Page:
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Anstiebury Camp: a large multivallate hillfort south-east of Crockers Farm

A Scheduled Monument in Capel, Surrey

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Coordinates

Latitude: 51.1835 / 51°11'0"N

Longitude: -0.351 / 0°21'3"W

OS Eastings: 515351.589704

OS Northings: 143985.190347

OS Grid: TQ153439

Mapcode National: GBR HH2.N32

Mapcode Global: VHFVY.VJT3

Entry Name: Anstiebury Camp: a large multivallate hillfort south-east of Crockers Farm

Scheduled Date: 30 November 1925

Last Amended: 12 January 1994

Source: Historic England

Source ID: 1007891

English Heritage Legacy ID: 20186

County: Surrey

Civil Parish: Capel

Traditional County: Surrey

Lieutenancy Area (Ceremonial County): Surrey

Church of England Parish: Coldharbour

Church of England Diocese: Guildford

Details

The monument includes a large multivallate hillfort constructed in the second
and first centuries BC and situated on the crest of a hill in the Greensand
overlooking the lower ground of the Weald to the south. Roughly circular, the
hillfort encloses an area of level ground approximately 5ha in extent.
Containing this area are defences which comprise a triple rampart to the north
and south-east where the ground is fairly level, a double terrace on the west
and south where the ground is much steeper, and a single line of defences to
the north-east. The entrance is mid-way along the eastern side, defined by a
wide break in the main rampart. The main inner rampart is up to 4m high and
15m wide with the associated external ditch being up to 6m wide and 1m deep.
There is a broad berm or level platform of up to 11m wide between the inner
and outer ramparts to the north and east. The second rampart is much lower,
standing to a height of 2m and an overall width of up to 15m, with the
associated external ditch 5m wide and up to 0.5m deep. The counterscarp bank
is 8m wide and 1m high. Limited excavations were carried out in 1972-3 when a
trench was cut through the defences to the south-east, the entrance through
the main rampart was investigated and a few other small excavations carried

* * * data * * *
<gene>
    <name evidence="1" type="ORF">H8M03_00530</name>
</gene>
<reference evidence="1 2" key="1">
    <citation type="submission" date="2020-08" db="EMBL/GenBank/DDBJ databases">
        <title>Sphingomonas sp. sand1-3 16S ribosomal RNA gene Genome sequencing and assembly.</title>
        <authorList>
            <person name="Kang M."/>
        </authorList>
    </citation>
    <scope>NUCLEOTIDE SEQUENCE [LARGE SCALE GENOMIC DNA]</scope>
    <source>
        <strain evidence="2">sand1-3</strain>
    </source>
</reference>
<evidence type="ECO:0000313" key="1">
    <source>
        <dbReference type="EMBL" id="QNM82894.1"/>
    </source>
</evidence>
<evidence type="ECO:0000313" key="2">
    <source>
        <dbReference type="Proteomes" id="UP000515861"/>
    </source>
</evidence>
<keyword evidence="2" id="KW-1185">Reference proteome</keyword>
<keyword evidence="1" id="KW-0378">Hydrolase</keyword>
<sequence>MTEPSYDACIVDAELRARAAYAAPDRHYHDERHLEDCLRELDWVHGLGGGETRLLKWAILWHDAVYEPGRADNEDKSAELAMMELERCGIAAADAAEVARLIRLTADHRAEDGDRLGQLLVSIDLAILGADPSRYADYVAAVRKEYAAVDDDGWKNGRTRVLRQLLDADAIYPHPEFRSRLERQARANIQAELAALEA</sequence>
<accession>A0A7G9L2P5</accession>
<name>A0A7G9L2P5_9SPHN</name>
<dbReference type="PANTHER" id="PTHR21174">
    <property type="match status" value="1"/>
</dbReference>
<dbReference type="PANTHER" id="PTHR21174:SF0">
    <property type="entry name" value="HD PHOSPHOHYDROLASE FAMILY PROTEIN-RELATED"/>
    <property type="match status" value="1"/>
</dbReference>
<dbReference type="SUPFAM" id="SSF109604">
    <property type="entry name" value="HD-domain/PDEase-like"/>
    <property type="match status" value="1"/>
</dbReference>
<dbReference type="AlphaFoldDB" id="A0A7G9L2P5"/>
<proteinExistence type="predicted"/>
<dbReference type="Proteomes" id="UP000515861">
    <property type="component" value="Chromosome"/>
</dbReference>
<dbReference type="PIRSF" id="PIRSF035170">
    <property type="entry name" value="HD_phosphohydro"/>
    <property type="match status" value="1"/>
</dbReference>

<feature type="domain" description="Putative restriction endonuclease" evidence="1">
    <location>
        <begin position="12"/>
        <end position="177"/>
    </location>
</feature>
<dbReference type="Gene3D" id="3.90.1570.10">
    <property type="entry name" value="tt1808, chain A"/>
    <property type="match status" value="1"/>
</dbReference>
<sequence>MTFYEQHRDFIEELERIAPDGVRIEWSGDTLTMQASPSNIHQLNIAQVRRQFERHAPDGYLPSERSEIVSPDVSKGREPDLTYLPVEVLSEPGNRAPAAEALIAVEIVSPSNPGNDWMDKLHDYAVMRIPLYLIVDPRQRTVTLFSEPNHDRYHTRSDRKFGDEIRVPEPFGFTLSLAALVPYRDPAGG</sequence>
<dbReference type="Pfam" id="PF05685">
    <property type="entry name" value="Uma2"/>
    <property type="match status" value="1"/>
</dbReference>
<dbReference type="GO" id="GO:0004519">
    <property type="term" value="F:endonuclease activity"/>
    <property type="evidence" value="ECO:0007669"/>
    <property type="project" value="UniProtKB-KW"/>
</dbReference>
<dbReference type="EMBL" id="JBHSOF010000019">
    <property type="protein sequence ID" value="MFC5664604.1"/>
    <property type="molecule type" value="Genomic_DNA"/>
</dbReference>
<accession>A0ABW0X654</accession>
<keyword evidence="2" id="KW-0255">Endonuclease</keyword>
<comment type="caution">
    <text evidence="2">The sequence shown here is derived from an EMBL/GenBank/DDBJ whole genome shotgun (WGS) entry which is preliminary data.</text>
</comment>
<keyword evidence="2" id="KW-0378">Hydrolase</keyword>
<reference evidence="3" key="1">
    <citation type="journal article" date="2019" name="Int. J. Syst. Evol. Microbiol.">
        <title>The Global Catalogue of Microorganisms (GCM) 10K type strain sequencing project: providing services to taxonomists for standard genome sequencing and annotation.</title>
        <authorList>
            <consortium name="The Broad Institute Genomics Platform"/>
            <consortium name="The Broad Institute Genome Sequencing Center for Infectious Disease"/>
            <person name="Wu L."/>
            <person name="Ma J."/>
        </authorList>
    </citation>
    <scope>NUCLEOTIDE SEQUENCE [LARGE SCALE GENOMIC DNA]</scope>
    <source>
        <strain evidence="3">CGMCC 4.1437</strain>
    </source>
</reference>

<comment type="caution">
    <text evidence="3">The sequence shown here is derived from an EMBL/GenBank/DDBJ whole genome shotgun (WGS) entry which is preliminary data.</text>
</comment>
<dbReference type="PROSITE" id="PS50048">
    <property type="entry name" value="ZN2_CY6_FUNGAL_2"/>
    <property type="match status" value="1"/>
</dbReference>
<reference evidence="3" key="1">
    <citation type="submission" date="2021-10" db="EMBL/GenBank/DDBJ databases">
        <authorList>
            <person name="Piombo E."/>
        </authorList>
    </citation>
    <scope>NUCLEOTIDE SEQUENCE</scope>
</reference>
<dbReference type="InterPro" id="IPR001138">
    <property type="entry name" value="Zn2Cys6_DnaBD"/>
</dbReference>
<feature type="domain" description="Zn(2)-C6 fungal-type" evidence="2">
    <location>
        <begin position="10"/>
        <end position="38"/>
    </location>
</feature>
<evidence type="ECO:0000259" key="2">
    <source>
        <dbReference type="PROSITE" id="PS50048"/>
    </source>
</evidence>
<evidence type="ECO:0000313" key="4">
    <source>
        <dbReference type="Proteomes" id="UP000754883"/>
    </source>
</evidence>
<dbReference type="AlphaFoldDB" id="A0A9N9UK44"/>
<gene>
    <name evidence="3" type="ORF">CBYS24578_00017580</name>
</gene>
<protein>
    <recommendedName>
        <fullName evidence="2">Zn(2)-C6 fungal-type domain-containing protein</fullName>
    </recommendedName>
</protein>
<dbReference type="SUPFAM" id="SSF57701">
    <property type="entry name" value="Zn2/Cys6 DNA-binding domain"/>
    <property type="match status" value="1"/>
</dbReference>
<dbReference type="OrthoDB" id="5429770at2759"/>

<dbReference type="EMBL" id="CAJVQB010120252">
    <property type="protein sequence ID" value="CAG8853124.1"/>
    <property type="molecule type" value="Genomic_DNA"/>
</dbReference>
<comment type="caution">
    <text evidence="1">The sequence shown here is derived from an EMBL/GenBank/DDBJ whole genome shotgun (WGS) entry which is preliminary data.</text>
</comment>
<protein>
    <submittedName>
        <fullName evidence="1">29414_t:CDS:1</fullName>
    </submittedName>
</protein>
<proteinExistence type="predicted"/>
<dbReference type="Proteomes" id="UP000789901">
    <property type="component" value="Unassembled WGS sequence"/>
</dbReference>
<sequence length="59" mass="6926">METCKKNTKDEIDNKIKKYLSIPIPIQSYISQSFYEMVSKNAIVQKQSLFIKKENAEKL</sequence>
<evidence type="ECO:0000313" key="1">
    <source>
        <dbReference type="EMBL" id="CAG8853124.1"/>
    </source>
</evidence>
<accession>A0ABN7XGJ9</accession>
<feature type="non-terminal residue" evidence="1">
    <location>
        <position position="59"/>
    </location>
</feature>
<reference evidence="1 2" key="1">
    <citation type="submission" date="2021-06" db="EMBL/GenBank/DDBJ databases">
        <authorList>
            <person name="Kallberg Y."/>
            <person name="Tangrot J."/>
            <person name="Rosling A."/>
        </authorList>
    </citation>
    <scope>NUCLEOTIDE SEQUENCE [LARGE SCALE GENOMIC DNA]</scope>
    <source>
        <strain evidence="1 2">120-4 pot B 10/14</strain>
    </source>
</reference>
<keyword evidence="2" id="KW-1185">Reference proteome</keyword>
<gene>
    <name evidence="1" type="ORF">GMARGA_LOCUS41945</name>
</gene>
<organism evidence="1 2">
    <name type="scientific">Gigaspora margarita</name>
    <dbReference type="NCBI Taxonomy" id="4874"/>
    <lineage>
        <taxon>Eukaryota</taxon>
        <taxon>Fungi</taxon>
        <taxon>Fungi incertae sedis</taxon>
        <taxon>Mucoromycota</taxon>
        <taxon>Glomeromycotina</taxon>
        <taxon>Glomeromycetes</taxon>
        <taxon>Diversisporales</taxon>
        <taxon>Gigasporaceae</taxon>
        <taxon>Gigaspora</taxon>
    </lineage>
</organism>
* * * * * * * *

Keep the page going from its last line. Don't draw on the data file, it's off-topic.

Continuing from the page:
out elsewhere across the monument. The front of the main rampart had been set
into the inner edge of the associated ditch and revetted with massive,
irregular blocks of sandstone. The excavator concluded that the multivallate
defences were related to sling warfare due to their form and width, with
rounded pebbles, foreign to the Greensand, being a constant feature in the
areas he excavated. Also, he considered that the entrance and the defences to
the north of it were never completed, a fact which may link with the
deliberate demolition of the main rampart revetment, possibly coinciding with
Caesar's landings of 55 BC and 54 BC. The site was re-occupied in the Roman
period, probably at least a century after it was originally abandoned.
Excluded from the scheduling are all fences and fence posts, the reservoir and
associated water pipes although the ground beneath these features is included
except for that beneath the reservoir.

MAP EXTRACT
The site of the monument is shown on the attached map extract.

Source: Historic England

Reasons for Scheduling

Small multivallate hillforts are defined as fortified enclosures of varying
shape, generally between 1 and 5ha in size and located on hilltops. They are
defined by boundaries consisting of two or more lines of closely set
earthworks spaced at intervals of up to 15m. These entirely surround the
interior except on sites located on promontories, where cliffs may form one or
more sides of the monument. They date to the Iron Age period, most having been
constructed and occupied between the sixth century BC and the mid-first
century AD. Small multivallate hillforts are generally regarded as settlements
of high status, occupied on a permanent basis. Recent interpretations suggest
that the construction of multiple earthworks may have had as much to do with
display as with defence. Earthworks may consist of a rampart alone or of a
rampart and ditch which, on many sites, are associated with counterscarp banks
and internal quarry scoops. Access to the interior is generally provided by
one or two entrances, which either appear as simple gaps in the earthwork or
inturned passages, sometimes with guardrooms. The interior generally consists
of settlement evidence including round houses, four and six post structures
interpreted as raised granaries, roads, pits, gullies, hearths and a variety
of scattered post and stake holes. Evidence from outside numerous examples of
small multivallate hillforts suggests that extra-mural settlement was of a
similar nature. Small multivallate hillforts are rare with around 100 examples
recorded nationally. Most are located in the Welsh Marches and the south-west
with a concentration of small monuments in the north-east. In view of the
rarity of small multivallate hillforts and their importance in understanding
the nature of settlement and social organisation within the Iron Age period,
all examples with surviving archaeological potential are believed to be of
national importance.

Anstiebury Camp hillfort survives well and, as partial excavation of the
monument has demonstrated, contains archaeological remains and environmental
evidence relating to both the monument, its inhabitants, their economy and
the landscape in which they lived.

Source: Historic England

Sources

Books and journals
Thompson, F H, 'Antiquaries Journal' in Antiquaries Journal - 3 Surrey Hillforts: Excavations at Anstiebury, Holmbury and Hascombe, , Vol. 59 part2, (1979), 245-318

Source: Historic England

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